I haven’t posted anything about GM foods for a while, which is surprising considering that it’s one of my pet topics. I was a little disappointed at the lack of interest in my poll on whether people are happy to eat GM foods or not. The number of responses was only about 30% of the number of responses to the poll on evolution vs creation. This demonstrated to me that people don’t have strong opinions about GM foods, which is quite disappointing. The results however, matched the results from other surveys which are quoted in articles on this topic. 60% of people said that they would not eat GM foods if they had a choice. 15% said they were not sure, which left only 25% of people who were happy to consume GM foods.
People who are pro-GM argue that GM crops are necessary because they have higher yields and we will need the food to feed the ever growing world population. One might forget that GM crops have not been developed to have higher yields, they have been developed to be resistant to herbicides. In addition, GM crops need to be grown in perfect conditions. In other words they need plenty of water and the right weather conditions. When they conditions are not optimal, the yield are far below the conventionaly bred, drough resistant crops.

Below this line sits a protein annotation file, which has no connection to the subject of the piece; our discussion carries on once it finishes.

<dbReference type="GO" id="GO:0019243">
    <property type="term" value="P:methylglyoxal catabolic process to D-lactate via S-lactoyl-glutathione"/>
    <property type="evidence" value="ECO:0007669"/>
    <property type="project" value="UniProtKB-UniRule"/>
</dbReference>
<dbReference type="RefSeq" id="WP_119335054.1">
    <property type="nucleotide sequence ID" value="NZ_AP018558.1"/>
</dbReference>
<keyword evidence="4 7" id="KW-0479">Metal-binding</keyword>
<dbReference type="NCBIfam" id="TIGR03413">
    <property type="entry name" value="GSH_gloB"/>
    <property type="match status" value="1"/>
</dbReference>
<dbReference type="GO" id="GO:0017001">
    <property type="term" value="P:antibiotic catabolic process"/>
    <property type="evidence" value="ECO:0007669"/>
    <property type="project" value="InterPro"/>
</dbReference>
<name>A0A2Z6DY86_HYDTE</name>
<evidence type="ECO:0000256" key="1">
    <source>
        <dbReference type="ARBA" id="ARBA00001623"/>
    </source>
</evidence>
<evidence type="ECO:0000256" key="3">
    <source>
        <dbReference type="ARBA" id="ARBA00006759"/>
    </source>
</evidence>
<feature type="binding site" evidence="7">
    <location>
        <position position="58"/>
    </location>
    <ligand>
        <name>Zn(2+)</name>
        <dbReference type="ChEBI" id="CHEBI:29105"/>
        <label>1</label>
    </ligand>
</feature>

Some new and very interesting information had been published regarding GM crop yields. This is an extract from the article:
He grew a Monsanto GM soybean and an almost identical conventional variety in the same field. The modified crop produced only 70 bushels of grain per acre, compared with 77 bushels from the non-GM one. The GM crop – engineered to resist Monsanto’s own weedkiller, Roundup – recovered only when he added extra manganese, leading to suggestions that the modification hindered the crop’s take-up of the essential element from the soil. Even with the addition it brought the GM soya’s yield to equal that of the conventional one, rather than surpassing it. The new study confirms earlier research at the University of Nebraska, which found that another Monsanto GM soya produced 6 per cent less than its closest conventional relative, and 11 per cent less than the best non-GM soya available.
The rest of the article is packed with more interesting information. It ends off with a reference to another important study, the results of which were recently released. This study was performed by the IAASTD, a panel of independent experts and scientists convened by the UN to look at the global problems of hunger and food:
Last week the biggest study of its kind ever conducted – the International Assessment of Agricultural Science and Technology for Development – concluded that GM was not the answer to world hunger. Professor Bob Watson, the director of the study and chief scientist at the Department for Environment, Food and Rural Affairs, when asked if GM could solve world hunger, said: “The simple answer is no.”
I have appended the relevant links below.